If you’re focused on developer toil, it’s about you hear, I know we get a lot of data on this from developers, but it’s hard to find information, it’s hard to maintain and deploy software and operate software. There’s a lot of sprawl and information and understanding how to build things across the organization. So that’s where that toil value proposition I think can work really effectively if you have that kind of signal in your organization already. If you don’t, maybe you think about the more reliability and quality top down visibility driven use case. That works well in instances where there are reliability issues happening. I know organizations where they’re just trying to get themselves out of sort of a spree of reliability incidents and they look to developer portals as the answer with great urgency. And so curious what else you’ve seen, but for me, if I had to just boil it down to how to think about aligning developer portal, at least as they exist today to the business, it would be in one of those two categories.


Chris Westerhold: Yeah, I absolutely agree with you. One other thing that I would add into there is when people start to think about adoption, and you brought that up a handful of times, there’s three different things you need to consider. There’s the technology space and people really focus on the technology, but there’s also the people problem and the process problem. You have to start thinking about all three of those to make sure that you’re aligned and that you go back to solving the problem that then drives adoption. You also need ways of measuring that, and so coming up with kind of leading and lagging indicators to be able to do that is the other piece that really makes sure that you’re hitting the mark. But that said, the engineering knowledge management is a really big problem everywhere. Everyone’s documentation is basically terrible, and using a developer portal as that single pane of glass to be able to provide better search is almost always a place that I would tell people to start.

Let me be super clear. I’m not saying you have to move all of your documentation into your developer portal. That’s not what I’m saying. But you need a way of being able to search across all of it, because when I think of engineering knowledge management, I think of three major pillars. How do I document a service, how do I document a process, and then how do I get a question answered? And you can facilitate that mechanism through a developer portal. You could also pull in information from Confluence or from whatever other tools you are looking at and be able to have a unified search that can look across them. Then you can do things like sticking gen AI on top of it and being able to now summarize, ask questions based off of the context that’s there, and that’s actually something we’re currently working on that we’re probably going to be building a backstage plugin off of. That’s really where a really great value that you can bring if that’s a major problem for your organization, which it probably is.

Abi Noda: Well, we’re coming up on time. I need to wrap up, so I’ll conclude with one final question for both of us, which is what are the most common traps? Why do these projects seem to be oftentimes struggling a little bit? I’ll go first with my answer, but at Thoughtworks, you all have written some great stuff around platform as a product. But in my experience, there’s often a lack of product management discipline and muscle within platform engineering organizations. And of course, due to the technical nature of the developer portal, it is a little bit out of reach oftentimes of the type of product management talent I think we have within our companies. To me, the biggest trap–it sounds so cliche–really is this idea of treating this as a product, treating it as a startup that you are bootstrapping within an organization. How do you show value quickly? How do you get funding? How do you continue to show momentum? All the things you would have to do as a startup I think with being really product minded, that’s where I see a little bit of sometimes lack of attention from platform teams.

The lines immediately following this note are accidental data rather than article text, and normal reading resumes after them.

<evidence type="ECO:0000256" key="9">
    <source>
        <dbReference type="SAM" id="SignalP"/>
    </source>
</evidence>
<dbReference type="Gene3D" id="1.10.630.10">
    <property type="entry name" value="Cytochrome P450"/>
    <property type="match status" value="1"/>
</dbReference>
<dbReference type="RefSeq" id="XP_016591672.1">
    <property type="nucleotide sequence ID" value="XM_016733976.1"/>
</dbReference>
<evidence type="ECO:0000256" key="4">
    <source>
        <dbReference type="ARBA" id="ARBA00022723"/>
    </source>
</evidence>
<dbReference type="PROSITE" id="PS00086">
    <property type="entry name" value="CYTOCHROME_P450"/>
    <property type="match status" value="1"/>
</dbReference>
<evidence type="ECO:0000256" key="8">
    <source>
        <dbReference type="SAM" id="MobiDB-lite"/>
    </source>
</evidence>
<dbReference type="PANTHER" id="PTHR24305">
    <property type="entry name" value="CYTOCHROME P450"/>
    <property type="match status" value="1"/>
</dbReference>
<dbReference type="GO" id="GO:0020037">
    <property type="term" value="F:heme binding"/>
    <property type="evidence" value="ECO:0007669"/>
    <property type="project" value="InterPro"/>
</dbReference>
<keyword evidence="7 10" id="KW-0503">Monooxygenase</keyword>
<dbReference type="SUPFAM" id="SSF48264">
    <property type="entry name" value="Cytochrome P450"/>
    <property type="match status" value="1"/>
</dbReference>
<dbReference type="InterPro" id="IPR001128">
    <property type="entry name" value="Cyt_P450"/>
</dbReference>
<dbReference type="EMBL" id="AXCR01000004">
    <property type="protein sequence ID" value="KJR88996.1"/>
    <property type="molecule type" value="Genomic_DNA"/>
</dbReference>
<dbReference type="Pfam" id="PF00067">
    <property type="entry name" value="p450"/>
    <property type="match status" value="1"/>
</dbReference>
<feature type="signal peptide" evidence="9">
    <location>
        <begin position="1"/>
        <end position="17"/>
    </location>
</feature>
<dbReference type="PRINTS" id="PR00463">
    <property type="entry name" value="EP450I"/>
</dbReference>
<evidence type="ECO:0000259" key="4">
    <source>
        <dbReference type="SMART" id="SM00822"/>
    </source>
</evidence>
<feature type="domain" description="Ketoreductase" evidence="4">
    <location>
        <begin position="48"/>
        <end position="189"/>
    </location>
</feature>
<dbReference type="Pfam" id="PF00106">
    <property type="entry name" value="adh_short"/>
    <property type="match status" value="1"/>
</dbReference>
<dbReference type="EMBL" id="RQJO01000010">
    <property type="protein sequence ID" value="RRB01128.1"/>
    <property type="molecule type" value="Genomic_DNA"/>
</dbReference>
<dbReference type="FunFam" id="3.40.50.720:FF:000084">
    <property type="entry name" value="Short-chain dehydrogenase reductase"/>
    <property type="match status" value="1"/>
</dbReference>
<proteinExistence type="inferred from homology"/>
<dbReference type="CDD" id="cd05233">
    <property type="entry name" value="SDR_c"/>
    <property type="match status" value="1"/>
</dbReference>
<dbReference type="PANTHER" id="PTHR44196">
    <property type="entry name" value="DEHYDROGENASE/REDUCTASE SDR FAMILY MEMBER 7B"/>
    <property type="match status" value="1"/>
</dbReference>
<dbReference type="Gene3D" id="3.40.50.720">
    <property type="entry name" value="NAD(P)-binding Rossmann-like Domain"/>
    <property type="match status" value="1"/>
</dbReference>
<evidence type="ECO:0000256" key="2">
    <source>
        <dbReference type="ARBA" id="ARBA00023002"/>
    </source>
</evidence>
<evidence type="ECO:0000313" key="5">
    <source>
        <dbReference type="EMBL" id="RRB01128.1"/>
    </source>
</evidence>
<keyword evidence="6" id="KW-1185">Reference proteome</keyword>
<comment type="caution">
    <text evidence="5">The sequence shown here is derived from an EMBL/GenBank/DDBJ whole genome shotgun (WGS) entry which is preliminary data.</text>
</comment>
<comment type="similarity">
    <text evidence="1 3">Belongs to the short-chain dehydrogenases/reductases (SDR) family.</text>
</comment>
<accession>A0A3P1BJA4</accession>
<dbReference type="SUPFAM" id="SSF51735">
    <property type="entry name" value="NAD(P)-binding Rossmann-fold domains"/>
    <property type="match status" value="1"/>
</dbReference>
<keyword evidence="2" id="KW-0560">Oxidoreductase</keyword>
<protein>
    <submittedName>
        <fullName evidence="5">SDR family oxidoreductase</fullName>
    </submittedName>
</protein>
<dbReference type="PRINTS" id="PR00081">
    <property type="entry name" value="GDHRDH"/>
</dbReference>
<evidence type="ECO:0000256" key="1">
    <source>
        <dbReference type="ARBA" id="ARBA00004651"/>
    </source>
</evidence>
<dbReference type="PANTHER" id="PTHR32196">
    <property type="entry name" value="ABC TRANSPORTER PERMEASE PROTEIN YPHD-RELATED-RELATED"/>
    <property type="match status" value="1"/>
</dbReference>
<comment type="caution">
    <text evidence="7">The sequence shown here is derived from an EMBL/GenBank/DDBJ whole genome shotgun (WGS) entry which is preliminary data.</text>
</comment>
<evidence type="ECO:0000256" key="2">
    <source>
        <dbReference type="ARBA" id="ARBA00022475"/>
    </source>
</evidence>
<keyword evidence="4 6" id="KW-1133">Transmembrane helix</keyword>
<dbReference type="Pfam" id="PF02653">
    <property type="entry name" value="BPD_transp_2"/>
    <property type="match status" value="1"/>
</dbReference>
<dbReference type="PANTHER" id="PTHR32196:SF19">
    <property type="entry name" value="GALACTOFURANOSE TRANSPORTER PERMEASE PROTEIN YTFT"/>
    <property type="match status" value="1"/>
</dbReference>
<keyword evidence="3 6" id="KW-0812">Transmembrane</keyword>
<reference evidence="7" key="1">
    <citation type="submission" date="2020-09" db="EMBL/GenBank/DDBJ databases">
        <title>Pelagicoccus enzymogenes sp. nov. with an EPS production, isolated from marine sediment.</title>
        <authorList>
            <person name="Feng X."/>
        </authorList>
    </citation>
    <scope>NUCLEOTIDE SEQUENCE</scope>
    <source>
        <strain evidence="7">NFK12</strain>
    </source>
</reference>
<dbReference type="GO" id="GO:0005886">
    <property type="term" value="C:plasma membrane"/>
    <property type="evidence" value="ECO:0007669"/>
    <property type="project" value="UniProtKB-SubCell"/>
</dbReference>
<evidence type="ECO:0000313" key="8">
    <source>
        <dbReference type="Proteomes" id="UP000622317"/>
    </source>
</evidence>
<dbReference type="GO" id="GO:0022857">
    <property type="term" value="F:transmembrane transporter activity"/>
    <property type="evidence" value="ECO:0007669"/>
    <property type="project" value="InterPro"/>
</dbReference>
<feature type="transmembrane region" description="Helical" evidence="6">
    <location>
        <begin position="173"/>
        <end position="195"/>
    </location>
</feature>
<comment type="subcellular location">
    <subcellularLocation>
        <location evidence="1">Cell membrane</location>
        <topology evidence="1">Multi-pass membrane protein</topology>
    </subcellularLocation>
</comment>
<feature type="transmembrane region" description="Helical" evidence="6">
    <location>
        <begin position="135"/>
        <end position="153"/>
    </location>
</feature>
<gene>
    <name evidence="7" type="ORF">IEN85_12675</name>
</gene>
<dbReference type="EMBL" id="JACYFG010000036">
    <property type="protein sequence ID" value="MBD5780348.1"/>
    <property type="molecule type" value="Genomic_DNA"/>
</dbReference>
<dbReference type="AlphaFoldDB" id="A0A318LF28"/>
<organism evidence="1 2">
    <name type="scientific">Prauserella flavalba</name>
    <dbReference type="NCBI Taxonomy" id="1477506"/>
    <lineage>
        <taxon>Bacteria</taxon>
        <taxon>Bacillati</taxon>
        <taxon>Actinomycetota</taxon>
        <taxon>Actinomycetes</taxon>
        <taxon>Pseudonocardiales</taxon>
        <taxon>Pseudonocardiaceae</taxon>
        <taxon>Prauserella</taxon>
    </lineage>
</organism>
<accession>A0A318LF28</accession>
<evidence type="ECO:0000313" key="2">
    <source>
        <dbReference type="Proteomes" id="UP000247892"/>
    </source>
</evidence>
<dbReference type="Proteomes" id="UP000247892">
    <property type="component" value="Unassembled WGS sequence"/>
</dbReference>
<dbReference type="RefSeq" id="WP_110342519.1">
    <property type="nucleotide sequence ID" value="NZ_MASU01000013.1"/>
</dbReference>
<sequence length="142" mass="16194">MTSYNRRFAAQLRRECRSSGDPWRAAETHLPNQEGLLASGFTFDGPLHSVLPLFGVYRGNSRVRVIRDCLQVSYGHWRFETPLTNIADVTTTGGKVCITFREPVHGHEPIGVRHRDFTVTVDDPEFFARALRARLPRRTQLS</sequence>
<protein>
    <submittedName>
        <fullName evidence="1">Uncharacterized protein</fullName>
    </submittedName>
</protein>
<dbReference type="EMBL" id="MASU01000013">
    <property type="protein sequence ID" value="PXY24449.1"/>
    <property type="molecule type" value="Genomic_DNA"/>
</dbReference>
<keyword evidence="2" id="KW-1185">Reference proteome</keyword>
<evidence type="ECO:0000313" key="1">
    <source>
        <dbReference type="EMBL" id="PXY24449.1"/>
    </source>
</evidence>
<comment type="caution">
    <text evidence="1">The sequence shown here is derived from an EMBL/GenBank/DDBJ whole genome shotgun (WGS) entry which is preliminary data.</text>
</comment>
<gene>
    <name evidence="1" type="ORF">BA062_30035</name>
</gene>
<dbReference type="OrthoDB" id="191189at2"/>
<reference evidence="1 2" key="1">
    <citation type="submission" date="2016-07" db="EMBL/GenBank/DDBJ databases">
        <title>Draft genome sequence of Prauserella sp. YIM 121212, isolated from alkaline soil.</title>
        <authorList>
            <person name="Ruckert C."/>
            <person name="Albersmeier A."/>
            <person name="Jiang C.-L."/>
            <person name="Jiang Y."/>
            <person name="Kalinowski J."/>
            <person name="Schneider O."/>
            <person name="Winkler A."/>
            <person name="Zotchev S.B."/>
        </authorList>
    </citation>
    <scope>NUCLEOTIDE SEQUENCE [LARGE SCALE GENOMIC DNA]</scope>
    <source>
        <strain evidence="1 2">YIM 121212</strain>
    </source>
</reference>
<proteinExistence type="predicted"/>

Chris Westerhold: If you look at the Spotify story, Backstage started in around 2014, and it took a long time to build into something, the thing that you kind of see today where most developers inside of Spotify use it. The way that it was grown was by solving people’s problems and then iterating on that. There was no mandate from on high to use it, there was not a lot of funding, but they were constantly leveraging the platform to help solve people’s problems, and it slowly started gaining momentum and gaining momentum and gaining momentum. That to me, is the mechanism that is going to drive cultural change, it’s going to drive a continuous improvement across your organization, and it’s going to be enabler to make that happen. If you think that you can do this by tomorrow or in three months or in six months, you’re kind of wrong probably, because it takes that journey and it takes to go back to the people technology and process.

The technology part’s easy, changing the process. You talked a little bit about governance, but changing the process is hard. Getting people to change the way that they work and the way that they operate and the way that they interact with people is hard, and trying to force that down people’s throat is tough. Like I say this about DevEx quite a bit, but do it with your community, not to your community. And the same thing really applies here. You have to solve people’s problems. You don’t have to go slowly, but you have to be methodical, and that’s the way you’re going to drive success overall, and if you don’t go down that road, you’re going to get questionable results.

Abi Noda: Well, Chris, thanks so much for coming on today and everyone for joining. This has been a really fun discussion. If you’re interested in this topic, Chris and I are hosting a part two to this discussion where we’re going to be diving deep into the current market landscape, looking at the open source and SaaS options, and talking about what should guide your decision making and evaluation of how to solve this. Also, as I mentioned earlier, a new podcast dropped this morning with head of developer productivity at DoorDash talking about their journey of building a developer portal. We’ll see everyone next time. Thanks so much for joining. Chris, thanks again. This was awesome.

Chris Westerhold: Yeah, thanks for having me. I appreciate it.

Abi Noda: Awesome.